“A key goal of this campaign is to reach out to young women who didn’t check yes at the DMV when they got their licenses at 16; to ask them to be role models for their friends by signing up today to save lives at DonateLifeAmerica.org,” said Tenaya Wallace, national campaign director of “20 Million in 2012”.
Read more: http://donatelife.net/twelve-women-of-2012%E2%80%99-inspire-americans-to-be-organ-tissue-donors/

Cytonet Recognizes Rare Disease Day with Efforts to Help Ensure UCD Diagnoses Are Not Missed

Market Watch

HEIDELBERG, Germany, Feb. 27, 2012 /PRNewswire via COMTEX/ -- For parents of babies born with urea cycle disorders (UCD), the joy of giving birth to a perfect baby can quickly turn to devastation as the baby's health rapidly declines, going from symptoms such as being tired and irritable, to not eating, to experiencing seizures and coma. UCDs are congenital and often life-threatening disorders of ammonia metabolism in the liver that cause neurotoxic ammonia to accumulate in the body, potentially leading to massive damage of the nerves and the brain and death.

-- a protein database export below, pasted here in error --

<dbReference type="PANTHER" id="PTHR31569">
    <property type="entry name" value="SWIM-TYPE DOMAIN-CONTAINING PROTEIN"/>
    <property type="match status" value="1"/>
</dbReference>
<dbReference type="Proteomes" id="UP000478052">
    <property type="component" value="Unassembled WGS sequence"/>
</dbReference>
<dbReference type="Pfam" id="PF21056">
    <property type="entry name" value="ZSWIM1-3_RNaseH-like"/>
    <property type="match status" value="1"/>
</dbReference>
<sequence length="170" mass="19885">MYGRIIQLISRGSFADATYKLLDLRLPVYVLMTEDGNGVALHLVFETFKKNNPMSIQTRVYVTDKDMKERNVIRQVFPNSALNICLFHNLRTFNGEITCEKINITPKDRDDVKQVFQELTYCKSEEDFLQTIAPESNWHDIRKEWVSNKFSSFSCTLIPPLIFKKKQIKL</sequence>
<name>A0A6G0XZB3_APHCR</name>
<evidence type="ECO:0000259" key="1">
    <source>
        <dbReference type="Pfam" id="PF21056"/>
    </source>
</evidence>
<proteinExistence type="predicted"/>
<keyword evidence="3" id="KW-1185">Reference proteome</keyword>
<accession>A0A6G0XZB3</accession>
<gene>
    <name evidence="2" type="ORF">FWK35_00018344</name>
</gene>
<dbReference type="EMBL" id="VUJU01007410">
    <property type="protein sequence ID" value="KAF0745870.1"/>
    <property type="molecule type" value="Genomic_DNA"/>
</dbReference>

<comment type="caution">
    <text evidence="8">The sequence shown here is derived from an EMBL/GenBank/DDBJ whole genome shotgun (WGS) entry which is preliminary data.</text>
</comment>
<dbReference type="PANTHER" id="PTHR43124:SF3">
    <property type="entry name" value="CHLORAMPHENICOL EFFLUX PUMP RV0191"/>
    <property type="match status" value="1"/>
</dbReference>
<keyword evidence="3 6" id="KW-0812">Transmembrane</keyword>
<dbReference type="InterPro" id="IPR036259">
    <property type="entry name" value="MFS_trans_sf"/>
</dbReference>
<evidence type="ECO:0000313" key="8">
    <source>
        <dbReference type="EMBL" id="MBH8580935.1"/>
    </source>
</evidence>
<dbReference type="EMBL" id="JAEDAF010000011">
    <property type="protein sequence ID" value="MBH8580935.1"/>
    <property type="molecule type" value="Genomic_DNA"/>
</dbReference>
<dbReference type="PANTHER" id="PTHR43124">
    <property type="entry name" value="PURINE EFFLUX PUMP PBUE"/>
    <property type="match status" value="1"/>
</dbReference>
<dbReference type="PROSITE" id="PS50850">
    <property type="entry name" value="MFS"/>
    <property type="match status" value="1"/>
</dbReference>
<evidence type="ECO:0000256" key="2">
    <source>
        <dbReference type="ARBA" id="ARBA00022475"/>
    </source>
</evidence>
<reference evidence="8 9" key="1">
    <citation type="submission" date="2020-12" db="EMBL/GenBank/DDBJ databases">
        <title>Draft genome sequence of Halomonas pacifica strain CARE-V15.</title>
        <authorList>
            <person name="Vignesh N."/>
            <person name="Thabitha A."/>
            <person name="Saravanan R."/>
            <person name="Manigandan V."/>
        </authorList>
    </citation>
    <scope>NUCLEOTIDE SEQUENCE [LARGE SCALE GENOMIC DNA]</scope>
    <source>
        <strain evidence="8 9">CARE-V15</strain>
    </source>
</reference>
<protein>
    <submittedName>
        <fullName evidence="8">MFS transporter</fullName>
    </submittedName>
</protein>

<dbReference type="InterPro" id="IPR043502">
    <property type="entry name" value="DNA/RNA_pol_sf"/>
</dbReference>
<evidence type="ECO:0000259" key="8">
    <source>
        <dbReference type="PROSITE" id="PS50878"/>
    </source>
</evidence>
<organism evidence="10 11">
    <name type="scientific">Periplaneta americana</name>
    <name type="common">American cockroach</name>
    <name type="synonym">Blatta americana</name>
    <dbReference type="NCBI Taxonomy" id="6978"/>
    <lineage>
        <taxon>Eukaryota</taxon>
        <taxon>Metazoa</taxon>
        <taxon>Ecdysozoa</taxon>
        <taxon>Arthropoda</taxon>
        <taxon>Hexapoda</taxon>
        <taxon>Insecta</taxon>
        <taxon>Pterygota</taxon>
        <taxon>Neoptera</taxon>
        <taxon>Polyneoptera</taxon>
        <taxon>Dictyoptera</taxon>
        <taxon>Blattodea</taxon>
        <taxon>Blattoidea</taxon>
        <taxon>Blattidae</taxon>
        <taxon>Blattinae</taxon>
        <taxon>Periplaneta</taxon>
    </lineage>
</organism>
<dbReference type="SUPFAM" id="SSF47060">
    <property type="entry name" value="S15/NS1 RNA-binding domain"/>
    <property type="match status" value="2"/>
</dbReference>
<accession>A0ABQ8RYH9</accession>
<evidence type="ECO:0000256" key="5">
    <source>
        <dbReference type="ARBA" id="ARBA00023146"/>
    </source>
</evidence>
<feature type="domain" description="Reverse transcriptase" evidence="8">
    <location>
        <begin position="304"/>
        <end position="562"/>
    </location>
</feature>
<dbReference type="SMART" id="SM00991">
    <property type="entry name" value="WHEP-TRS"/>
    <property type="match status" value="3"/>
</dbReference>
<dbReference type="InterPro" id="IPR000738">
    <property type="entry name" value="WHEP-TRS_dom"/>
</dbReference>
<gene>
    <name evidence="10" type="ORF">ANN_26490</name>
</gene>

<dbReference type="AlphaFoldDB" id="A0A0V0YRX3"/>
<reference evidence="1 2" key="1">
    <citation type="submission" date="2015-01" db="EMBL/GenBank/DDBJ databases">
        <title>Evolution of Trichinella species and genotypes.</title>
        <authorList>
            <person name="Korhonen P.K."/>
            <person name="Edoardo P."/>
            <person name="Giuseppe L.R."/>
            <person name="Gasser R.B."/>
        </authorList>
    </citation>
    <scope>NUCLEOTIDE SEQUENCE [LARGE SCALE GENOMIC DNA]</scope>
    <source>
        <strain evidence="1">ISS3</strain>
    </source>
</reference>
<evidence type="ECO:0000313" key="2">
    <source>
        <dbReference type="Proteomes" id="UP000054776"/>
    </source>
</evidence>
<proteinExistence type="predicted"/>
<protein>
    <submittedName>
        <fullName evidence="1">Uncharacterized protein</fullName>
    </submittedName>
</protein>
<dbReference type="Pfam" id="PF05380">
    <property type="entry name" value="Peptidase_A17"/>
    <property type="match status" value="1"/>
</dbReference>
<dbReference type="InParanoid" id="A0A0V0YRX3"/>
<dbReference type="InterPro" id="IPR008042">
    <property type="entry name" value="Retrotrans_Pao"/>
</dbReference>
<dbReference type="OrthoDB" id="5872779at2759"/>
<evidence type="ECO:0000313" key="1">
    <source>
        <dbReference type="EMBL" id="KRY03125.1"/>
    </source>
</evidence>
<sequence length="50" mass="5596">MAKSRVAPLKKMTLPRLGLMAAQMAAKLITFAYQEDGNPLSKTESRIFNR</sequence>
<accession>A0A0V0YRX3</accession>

UCDs are one of more than 7,000 rare diseases. In recognition of Rare Disease Day on February 29, international biotechnology firm Cytonet is taking several actions to help make a difference for people affected by UCD. "Cytonet is deeply committed to improving the lives of people with UCD," says Dr. Wolfgang Rudinger, CEO and CSO of Cytonet Germany. "It is critical that symptoms are recognized and a diagnosis of UCD is made as quickly as possible to give these children the best chance, so we are helping educate healthcare professionals and the public about UCD." Activities include:

Cytonet sponsored the newly released' "Physician's Guide to Urea Cycle Disorders," published by the National Organization for Rare Disorders (NORD) to educate healthcare professionals about symptoms, making the diagnosis and treatment.

Cytonet produced a short video for medical professionals about UCD and a clinical trial for liver cell therapy, which is currently enrolling patients.

Parents feel son's heart beat again

Bermuda Times | Awain Johnston-Barnes